Islamists, Gingrich warned, want to impose Muslim religious law, or Sharia, on the entire world, including the United States. As his main example, he cited a 2009 New Jersey trial in which a Muslim man accused of assaulting his wife claimed his actions were allowed under Sharia. Amazingly, a lower court judge accepted that defense; an appeals court reversed the decision. A "cultural-political offensive"? Sounds more like a long-shot argument by one criminal defendant and a dumb decision by one lower-court judge. If that's Gingrich's best case, Judeo-Christian civilization has nothing to fear.
Just in case, though, the Oklahoma state legislature has approved a ballot measure this fall to make it clear that Muslim law is not a valid legal authority in the Sooner State. No matter how the war on terror turns out, we'll always have Tulsa.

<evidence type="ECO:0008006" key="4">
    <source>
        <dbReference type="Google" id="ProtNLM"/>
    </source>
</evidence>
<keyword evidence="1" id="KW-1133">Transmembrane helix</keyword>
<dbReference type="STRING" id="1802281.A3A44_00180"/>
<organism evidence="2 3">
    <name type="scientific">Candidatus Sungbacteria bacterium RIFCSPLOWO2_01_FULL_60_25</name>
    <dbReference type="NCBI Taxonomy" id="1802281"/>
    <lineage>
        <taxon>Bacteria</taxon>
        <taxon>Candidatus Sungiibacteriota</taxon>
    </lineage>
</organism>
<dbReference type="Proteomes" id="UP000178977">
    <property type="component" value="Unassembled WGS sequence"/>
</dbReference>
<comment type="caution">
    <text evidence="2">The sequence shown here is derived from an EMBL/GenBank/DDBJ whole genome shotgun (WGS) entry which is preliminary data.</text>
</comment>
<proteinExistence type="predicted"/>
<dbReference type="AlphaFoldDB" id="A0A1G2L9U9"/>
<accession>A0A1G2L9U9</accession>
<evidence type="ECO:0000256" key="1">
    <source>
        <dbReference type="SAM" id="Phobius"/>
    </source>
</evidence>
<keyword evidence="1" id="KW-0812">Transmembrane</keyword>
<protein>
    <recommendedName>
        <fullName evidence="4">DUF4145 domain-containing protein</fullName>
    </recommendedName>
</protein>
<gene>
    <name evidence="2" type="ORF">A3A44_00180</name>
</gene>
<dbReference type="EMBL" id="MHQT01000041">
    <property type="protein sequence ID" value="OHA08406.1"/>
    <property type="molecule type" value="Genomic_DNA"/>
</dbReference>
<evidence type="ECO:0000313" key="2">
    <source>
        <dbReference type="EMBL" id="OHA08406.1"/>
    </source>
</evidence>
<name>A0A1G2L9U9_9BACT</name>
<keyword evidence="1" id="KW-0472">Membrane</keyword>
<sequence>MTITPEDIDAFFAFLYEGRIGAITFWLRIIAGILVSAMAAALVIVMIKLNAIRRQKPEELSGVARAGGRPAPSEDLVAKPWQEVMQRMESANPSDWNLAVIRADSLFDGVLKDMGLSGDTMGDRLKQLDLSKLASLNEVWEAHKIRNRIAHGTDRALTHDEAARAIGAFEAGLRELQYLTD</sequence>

What's seriously wrong here is this: The soapbox crusaders are turning our fight against a small band of Muslim extremists into exactly what bin Laden wants it to be — a clash between all Muslims and the West.
There's a civil war going on inside Islam, and it's between modernizers like New York's Abdul Rauf, who want to reconcile Muslim life with Western tolerance, and radicals like Bin Laden, who don't.
George W. Bush and Barack Obama don't agree on much, but they do agree that the best way to win the war on terror is to convince Muslim moderates that reconciliation is possible, and to help them win in Islam's civil war.
But the message from those who don't want to allow American Muslims to build their mosques sounds more like this: We don't care how moderate you say you are. If you're a devout Muslim, we think you're part of a fifth column aimed at destroying our civilization.
Back to New York for a moment. Abdul Rauf's less scrupulous critics charge, with no apparent evidence, that he's "linked" in some fashion to terrorists. Do they imagine that the FBI wouldn't have figured that out if it were true? His more scrupulous critics toss out broader political objections: He hasn't specifically condemned Hamas; he supported the seaborne protesters who sought to break the blockade of the Gaza Strip; he isn't a fervent supporter of Israel. One other complaint: Abdul Rauf hasn't revealed who all of his donors are.